Jesus exalted women as no one else has. If you read the Scriptures with any care at all, you cannot miss that truth. I know that there are those, even in our time, who say that women ought not to be in positions of leadership in the church because the disciples were all male. Well, that’s about as logical as saying that because there were no Gentiles among the twelve, so no Gentiles ought to be leaders in the church. It reminds me of that one-liner which says that if God had wanted us to use the metric system, He would have called ten disciples, not twelve! Please, my beloved, don’t let that kind of faulty thinking keep you from seeing what is true: Jesus lifted women to a position of extraordinary prominence in the Kingdom of God. It was a woman who was first at his manger; it was women who were first at Him tomb; and it was women who first and foremost made His ministry possible.
And once Jesus shattered that barrier, look at what happened. In the early church we read about women like Priscilla and Lydia. In the medieval church, we study about women like Teresa of Avila and Catherine of Siena. In the modern church we celebrate the work of women like Dorothy Sayers and Mother Teresa. It is no wonder that sensitive, committed Christian women are still ready to wash the Lord’s feet with their tears and dry them with their hair.
Of course, the sisters of Jesus came before all of this and never knew anything about them. Do you wonder, as I do, if when they were young they would run in and out of His workshop, not because they had anything to say, but just because they wanted to be near Him? Do you think He lovingly teased them the way big brothers invariably tease little sisters? Do you think they would come to Him with broken toys or dolls and He would fix them and send them out again laughing with girlish glee? I think so. And I think it was that tender bond He enjoyed with His sisters which led Him later on to lift women to the place they deserved in the world.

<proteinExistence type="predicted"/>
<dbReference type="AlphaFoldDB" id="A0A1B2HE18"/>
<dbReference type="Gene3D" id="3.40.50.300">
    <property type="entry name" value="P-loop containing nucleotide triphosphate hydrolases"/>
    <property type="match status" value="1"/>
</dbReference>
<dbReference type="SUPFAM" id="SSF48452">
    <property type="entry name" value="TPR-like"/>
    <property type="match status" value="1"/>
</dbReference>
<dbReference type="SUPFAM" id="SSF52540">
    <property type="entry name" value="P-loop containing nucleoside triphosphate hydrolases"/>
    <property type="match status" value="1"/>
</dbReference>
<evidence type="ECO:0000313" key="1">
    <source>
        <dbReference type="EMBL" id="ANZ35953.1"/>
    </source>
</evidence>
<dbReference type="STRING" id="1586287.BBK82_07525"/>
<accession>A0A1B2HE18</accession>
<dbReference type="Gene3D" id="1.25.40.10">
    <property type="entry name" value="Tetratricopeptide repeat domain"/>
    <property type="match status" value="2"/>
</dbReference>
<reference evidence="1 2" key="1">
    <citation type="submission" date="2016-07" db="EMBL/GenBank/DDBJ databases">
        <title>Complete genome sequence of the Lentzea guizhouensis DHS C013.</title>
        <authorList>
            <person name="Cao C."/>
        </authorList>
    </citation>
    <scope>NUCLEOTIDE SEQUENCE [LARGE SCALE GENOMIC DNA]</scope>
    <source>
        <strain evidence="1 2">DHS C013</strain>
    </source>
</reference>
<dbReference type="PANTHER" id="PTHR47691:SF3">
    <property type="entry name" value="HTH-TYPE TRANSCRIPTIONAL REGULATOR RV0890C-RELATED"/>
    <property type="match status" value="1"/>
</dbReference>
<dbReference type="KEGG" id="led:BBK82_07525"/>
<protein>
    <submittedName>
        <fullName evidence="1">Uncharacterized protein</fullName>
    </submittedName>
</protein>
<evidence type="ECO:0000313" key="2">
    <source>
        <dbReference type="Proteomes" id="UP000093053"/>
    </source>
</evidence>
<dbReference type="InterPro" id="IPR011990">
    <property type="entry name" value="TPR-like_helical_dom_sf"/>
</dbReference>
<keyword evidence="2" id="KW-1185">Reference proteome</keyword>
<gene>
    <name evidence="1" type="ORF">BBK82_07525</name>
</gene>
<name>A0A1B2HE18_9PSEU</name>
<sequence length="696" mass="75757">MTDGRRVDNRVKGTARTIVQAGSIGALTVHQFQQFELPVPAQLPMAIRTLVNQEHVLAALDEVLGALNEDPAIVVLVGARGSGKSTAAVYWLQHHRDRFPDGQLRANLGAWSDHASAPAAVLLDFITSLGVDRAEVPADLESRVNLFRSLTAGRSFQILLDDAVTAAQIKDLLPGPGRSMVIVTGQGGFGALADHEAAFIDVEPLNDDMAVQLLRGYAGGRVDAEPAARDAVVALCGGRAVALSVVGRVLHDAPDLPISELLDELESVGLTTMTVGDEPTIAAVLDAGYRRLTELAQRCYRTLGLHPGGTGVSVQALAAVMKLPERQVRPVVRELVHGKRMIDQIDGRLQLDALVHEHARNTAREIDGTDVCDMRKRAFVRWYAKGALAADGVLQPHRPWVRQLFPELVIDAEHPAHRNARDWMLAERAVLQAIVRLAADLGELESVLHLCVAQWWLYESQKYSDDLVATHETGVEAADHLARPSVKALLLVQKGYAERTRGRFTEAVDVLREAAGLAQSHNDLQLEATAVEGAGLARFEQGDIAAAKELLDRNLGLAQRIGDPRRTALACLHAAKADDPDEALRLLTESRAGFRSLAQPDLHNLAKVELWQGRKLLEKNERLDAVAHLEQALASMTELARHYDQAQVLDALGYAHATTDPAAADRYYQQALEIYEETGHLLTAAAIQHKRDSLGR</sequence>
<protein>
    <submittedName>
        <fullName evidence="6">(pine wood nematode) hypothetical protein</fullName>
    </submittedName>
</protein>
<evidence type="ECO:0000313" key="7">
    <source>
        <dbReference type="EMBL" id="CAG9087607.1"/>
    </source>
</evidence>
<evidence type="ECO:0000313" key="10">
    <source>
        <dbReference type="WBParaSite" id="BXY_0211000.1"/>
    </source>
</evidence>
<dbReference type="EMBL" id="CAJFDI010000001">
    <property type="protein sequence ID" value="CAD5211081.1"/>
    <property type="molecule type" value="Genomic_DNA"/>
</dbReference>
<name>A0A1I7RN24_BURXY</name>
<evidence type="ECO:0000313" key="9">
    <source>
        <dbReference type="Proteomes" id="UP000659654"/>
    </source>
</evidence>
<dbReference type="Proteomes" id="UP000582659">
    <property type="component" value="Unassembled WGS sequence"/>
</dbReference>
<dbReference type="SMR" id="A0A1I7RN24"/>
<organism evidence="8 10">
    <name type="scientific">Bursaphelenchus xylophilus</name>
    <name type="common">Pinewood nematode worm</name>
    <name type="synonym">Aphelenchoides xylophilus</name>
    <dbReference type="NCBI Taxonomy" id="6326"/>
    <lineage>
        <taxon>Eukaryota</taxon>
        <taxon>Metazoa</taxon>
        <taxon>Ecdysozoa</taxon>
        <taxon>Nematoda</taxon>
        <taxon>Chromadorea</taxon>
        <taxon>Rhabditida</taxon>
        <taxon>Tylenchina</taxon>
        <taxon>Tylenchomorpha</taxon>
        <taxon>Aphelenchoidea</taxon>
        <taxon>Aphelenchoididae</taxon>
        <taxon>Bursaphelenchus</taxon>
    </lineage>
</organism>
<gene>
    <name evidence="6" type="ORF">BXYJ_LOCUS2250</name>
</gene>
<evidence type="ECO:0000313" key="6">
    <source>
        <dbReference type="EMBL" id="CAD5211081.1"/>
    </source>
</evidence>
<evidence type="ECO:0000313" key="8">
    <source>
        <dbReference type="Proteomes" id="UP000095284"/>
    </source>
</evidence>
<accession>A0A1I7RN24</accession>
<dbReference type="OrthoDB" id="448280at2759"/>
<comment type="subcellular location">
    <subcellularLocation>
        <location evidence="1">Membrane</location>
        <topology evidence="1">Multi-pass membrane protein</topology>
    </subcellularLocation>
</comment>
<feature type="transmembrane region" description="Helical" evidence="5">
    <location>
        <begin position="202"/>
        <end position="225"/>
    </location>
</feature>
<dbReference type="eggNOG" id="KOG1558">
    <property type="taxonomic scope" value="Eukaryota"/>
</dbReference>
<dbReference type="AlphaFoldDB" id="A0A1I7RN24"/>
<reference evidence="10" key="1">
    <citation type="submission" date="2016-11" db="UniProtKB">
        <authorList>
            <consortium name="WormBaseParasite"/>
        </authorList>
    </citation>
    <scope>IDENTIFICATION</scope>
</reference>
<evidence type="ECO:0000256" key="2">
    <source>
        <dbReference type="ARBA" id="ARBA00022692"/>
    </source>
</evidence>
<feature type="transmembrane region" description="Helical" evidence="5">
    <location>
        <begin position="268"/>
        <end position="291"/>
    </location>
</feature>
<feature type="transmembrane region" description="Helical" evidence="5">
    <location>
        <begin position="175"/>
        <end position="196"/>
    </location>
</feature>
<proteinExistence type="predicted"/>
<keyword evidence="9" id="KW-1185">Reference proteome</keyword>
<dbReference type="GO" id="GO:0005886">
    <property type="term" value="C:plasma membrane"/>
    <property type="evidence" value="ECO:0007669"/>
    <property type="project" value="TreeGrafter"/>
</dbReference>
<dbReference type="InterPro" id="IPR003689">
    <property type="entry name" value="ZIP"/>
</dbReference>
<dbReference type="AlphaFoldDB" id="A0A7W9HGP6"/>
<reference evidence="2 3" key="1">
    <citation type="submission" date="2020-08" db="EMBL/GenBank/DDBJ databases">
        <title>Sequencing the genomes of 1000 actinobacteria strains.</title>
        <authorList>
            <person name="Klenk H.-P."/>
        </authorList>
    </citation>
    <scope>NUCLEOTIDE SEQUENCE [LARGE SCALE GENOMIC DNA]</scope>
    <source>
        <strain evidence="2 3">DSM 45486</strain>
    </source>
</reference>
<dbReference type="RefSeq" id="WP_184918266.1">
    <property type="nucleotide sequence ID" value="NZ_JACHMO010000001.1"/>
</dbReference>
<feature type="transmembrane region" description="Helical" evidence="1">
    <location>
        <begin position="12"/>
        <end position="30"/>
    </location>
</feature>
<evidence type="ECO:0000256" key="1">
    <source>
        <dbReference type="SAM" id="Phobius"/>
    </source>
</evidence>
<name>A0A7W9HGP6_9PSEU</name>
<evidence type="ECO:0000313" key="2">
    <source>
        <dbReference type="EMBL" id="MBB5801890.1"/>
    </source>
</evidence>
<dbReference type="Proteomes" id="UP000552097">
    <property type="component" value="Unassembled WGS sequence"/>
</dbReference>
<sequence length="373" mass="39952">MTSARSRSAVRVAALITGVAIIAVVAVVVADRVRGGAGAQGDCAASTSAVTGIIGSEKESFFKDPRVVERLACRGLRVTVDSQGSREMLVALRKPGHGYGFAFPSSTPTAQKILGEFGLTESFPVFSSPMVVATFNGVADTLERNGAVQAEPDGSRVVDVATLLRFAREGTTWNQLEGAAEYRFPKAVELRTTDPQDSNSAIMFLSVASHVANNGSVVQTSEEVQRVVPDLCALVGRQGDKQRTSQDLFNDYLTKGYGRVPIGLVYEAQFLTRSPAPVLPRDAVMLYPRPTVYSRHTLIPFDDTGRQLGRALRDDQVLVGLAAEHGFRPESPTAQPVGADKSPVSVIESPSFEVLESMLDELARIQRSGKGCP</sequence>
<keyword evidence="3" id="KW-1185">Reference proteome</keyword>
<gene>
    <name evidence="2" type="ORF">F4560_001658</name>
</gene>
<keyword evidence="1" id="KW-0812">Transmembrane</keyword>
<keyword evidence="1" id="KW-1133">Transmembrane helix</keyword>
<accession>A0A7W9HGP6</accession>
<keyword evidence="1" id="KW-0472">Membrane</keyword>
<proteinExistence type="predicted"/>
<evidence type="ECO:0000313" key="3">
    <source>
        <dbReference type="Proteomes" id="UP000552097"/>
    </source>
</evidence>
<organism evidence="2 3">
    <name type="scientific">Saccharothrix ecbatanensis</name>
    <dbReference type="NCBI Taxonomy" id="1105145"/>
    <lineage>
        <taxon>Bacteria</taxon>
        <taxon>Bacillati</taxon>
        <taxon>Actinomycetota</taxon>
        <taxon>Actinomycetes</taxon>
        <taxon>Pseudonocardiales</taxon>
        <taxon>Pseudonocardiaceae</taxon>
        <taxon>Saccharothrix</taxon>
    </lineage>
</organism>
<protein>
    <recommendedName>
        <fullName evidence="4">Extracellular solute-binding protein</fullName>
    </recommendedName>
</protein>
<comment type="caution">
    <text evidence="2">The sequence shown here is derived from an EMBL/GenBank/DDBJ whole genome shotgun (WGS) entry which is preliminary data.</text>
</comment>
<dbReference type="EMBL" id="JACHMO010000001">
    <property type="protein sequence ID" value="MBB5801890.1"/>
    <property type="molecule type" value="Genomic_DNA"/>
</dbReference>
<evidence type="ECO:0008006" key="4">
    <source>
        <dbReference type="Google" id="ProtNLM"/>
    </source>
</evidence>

And when I think of the sisters of Jesus, I think, next, of how His sisters must have lifted the spirit of their brother.
In fact, I believe that within the heart of every woman there is something that is sisterly, something that lifts the spirits of others. St. Gilbert of Senspringham in England lived nearly a thousand year ago, but he put his finger on a truth which has long since survived him. He said that all women have four hearts: the heart of a child, the heart of a bride, the heart of a sister, and the heart of a mother. He didn’t mean that all women are all of these things, just that all women have within them the capacity for all of these things.
I think that’s beautiful, and I like the thought that there is a bit of the sister in the heart of every noble woman. It is no accident, you know, that in both the Protestant and in the Roman Catholic traditions, and then in virtually every country of the world where there are hospitals and orphanages, women who give themselves to the loving, caring service of others are regularly called “sisters,” and I suppose that’s why I’ve always envied people who had sisters in their family. For there is a certain staunchness, a certain steadiness, a certain security in the love of a sister.
There are great sisters mentioned in Scripture. Think about Miriam, the sister of Moses and Aaron. She is the first woman we meet in the Bible who worked outside the home and who was single. She gave herself totally to the service of the Lord through her brothers. Or think about Mary and Martha in the New Testament. It was because of their faith and persistence in seeking Jesus that He brought their brother, Lazarus, back from death. And think, too, of how they made for Jesus a home where He could go for rest and refreshment, even amidst the pressures of the last week of His life. As I read the Bible, I find that to be a sister is to be one who wishes to pour the warmth of her soul into the chilliness of the world.